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Under the Microscope: Biologics Fight Highlights Importance of Stronger IP in Asia
When the 12 Asia-Pacific nations involved in Trans-Pacific Partnership (TPP) negotiations reached an impasse last month after week-long talks in Maui, one of the critical remaining points of disagreement was the trade agreement’s prospective coverage of intellectual property.
As these talks have drawn on over a period of several years, bright lines have emerged between countries that consider themselves producers of innovative products, such as new medicines, technology, and software, and countries that consider themselves net consumers of those products. The former are seeking agreement on stronger intellectual property systems that will stimulate investment in research and development and help speed new innovations to market; the latter favor weakening such laws in order to make existing innovative products cheaper.
Data exclusivity agreements of biologic medicines—drugs made up of living matter that are incredibly expensive and risky to produce—are one such point. On average, biologics cost over $2 billion to develop and take 10-15 years to bring to market—making the break-even time for biologics makers to recover their research and development, manufacturing, and promotion an average of 14.6 years. While some nations are calling for seven or even just five years of patent protection for biologics, U.S. negotiators have and should continue to hold the line at 12 years, the current standard in the U.S.
In recent weeks, many prominent voices have echoed the importance of data protection for biologics.
Earlier this month, the Washington Post penned an editorial on the importance of reaching a trade deal that fosters U.S. innovation. The Post notes:
“To some extent, the United States already pays more than its fair share of the world’s costs for developing and distributing new pharmaceuticals. That’s because only the United States offers drug-makers the ability to recoup the high costs of discovering cures through a combination of strong patent protection and pricing power when dealing with government health-care programs such as Medicare.”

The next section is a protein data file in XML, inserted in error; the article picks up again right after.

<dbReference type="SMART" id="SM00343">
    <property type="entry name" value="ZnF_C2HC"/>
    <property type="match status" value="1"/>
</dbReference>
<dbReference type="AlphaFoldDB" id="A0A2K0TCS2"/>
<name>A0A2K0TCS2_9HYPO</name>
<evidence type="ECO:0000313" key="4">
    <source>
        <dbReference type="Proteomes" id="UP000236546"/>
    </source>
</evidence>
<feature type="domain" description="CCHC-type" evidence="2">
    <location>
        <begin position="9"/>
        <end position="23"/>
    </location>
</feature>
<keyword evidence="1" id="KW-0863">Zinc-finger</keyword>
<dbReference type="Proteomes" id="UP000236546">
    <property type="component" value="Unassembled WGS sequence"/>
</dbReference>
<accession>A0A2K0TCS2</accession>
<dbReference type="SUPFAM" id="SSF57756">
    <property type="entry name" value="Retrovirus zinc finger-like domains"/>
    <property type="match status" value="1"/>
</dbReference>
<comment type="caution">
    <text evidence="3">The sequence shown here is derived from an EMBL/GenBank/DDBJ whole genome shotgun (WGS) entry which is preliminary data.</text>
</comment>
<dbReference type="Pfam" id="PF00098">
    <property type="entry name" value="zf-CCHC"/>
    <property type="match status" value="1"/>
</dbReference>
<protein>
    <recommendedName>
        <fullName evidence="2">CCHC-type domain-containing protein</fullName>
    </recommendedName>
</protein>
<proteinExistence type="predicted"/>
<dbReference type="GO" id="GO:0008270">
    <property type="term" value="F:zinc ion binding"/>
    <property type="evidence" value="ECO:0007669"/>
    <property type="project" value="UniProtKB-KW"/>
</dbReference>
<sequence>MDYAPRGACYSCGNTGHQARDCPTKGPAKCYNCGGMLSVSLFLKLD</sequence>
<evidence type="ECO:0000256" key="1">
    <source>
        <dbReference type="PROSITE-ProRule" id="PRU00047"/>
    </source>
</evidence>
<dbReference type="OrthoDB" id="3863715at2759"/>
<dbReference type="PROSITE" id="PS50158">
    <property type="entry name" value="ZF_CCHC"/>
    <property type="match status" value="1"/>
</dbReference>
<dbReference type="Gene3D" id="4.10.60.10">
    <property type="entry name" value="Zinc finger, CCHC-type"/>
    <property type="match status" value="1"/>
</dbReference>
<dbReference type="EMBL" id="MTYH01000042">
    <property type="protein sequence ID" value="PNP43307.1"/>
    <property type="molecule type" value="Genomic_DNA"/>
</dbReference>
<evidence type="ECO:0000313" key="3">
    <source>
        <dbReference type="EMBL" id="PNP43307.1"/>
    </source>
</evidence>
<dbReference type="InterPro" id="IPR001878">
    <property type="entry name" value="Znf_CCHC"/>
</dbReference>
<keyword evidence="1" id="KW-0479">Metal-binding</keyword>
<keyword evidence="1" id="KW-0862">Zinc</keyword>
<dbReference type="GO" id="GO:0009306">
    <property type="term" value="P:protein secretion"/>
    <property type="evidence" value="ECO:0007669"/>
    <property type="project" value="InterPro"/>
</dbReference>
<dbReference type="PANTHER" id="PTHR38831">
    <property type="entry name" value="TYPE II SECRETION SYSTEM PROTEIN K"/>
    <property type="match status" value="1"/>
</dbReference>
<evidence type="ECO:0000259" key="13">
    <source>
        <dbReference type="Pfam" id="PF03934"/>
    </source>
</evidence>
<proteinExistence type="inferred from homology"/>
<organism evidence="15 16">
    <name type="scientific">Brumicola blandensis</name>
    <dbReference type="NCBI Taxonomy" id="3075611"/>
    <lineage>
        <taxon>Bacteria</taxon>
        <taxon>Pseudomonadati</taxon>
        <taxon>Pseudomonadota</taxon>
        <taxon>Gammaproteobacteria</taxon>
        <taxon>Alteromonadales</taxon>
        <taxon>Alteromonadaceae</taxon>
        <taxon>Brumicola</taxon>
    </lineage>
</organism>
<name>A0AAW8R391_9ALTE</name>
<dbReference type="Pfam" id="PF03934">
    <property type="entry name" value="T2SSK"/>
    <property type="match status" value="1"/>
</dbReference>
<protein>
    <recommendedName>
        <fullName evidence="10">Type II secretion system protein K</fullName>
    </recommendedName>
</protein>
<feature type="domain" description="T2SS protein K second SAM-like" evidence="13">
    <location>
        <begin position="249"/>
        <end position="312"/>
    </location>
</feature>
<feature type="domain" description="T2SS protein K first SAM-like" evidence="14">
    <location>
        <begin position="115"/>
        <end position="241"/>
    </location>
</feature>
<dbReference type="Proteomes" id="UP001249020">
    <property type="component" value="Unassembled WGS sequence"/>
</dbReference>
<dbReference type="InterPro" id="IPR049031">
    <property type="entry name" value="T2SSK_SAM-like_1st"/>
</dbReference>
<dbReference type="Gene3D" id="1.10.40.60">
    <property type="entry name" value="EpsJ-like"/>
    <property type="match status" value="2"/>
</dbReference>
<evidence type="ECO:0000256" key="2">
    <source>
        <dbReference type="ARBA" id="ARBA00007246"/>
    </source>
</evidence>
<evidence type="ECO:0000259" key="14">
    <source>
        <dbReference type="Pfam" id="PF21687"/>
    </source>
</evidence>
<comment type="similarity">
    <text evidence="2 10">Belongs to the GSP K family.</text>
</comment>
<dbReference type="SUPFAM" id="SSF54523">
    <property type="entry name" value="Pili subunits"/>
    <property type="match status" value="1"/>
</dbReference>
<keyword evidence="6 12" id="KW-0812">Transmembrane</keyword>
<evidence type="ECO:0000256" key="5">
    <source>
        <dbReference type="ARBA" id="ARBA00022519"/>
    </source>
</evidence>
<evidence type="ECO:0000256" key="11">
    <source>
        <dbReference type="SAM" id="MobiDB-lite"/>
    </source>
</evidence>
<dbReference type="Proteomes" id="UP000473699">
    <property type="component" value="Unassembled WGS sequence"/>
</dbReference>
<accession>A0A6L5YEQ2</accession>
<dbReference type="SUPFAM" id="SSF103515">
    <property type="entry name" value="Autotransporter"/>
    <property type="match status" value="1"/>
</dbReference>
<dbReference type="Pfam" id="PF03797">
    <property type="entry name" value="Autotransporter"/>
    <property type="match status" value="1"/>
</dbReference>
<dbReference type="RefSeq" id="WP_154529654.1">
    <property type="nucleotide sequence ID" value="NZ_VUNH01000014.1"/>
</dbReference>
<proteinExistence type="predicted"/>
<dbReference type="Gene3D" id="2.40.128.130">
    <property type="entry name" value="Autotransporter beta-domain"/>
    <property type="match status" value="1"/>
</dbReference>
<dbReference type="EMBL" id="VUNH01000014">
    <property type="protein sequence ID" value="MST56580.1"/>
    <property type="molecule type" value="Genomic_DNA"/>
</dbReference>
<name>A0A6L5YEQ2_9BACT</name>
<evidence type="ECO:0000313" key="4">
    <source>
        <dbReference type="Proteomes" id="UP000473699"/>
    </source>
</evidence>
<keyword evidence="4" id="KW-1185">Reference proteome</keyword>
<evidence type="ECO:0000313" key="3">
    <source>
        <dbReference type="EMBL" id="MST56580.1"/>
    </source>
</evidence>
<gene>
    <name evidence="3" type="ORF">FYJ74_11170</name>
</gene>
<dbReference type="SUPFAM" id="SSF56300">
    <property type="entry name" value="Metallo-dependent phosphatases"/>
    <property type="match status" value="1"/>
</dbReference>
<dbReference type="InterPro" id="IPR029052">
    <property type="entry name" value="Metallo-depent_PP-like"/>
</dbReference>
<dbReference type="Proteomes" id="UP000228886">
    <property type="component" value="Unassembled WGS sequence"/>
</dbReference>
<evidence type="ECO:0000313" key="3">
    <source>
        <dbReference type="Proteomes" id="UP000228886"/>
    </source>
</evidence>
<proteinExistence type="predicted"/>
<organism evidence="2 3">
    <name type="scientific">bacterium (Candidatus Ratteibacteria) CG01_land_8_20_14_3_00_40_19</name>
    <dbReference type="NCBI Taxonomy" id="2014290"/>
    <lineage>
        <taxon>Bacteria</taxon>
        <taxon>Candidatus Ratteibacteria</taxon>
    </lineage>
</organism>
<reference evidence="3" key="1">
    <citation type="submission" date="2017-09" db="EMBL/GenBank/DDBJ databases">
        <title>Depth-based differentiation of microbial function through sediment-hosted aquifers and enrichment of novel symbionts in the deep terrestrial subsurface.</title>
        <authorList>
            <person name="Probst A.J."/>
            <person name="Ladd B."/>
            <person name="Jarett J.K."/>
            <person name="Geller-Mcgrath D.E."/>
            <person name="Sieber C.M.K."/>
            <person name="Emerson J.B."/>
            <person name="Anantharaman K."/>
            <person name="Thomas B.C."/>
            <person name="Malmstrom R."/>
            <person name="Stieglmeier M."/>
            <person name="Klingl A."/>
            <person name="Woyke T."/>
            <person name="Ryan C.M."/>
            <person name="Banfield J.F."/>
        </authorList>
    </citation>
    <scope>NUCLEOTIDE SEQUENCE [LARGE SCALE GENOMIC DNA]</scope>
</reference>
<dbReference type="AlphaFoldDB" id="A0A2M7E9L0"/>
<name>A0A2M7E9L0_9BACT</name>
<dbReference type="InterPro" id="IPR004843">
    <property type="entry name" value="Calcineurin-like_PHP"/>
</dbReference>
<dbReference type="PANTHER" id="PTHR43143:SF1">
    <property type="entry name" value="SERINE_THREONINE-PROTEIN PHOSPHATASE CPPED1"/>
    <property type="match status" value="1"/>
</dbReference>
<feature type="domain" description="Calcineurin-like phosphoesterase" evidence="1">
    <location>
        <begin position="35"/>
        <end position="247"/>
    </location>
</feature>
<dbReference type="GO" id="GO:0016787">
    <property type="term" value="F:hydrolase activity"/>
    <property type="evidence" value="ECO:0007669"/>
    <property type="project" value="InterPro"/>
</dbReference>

In another recent editorial, the Wall Street Journal called attention to the need to maintain strong IP protections for these drugs, and to the dire side effect of lessening the period of protection—a disincentive for companies to create the innovative, life-saving drugs that are revolutionizing the treatment deadly diseases.
“Of the some 5,600 drugs in the pipeline among TPP nations, some 3,400 are being developed by U.S. companies. The other countries are ganging up in the name of cheaper drugs while undermining the incentives to make risky investments in the country where they matter. The result would be fewer cures for the world market and less U.S. growth. The 12-year patent life written into U.S. law enjoys broad bipartisan support, and Sen. Orrin Hatch (R., Utah) and others are right to push U.S. negotiators to insist on a strong standard.”
In his own piece, Senate Finance Committee Chairman Orrin Hatch called on negotiations to hold the line on this piece of the deal, noting the importance of the biopharmaceutical industry. Each year the industry supports over 3 million high paying jobs and contributes $800 billion to the U.S. economy. U.S. trade negotiators have a responsibility to ensure this vital sector of our economy is protected.
Stephen Ezell, Vice President for Global Innovation Policy at the Information Technology and Innovation Foundation, summed up the high stakes of this deal to American biopharmaceutical innovation:
“At stake in the TPP is the viability of a global innovation system that affords the necessary underlying IP protections that incentivize innovators to undertake the tremendous risk and expense associated with developing breakthrough new medicines, while also providing a pathway for generics competition. Twelve years of data exclusivity protection for biologics is the right standard — U.S. negotiators should come back with nothing less.”
Once finalized, the TPP deal will cover 40% of the world’s GDP and will open markets to 478 million consumers. Now is the time to get the details right and ensure American innovation is revitalized, not inhibited, by the terms of deal.
ABOUT THE AUTHOR
Kat Sullivan is Associate Manager of Communications for the U.S. Chamber of Commerce Global Intellectual Property Center (GIPC).
Photo via Pixabay
Global Innovation Policy Center @globalIPcenter 10h
“Waiving drug companies' intellectual property rights risks setting a bad precedent for future investment in new drugs. And that risk may not be worth it without additional steps to meaningfully increase the availability of shots across the world.” https://t.co/UE6nqe8Cyb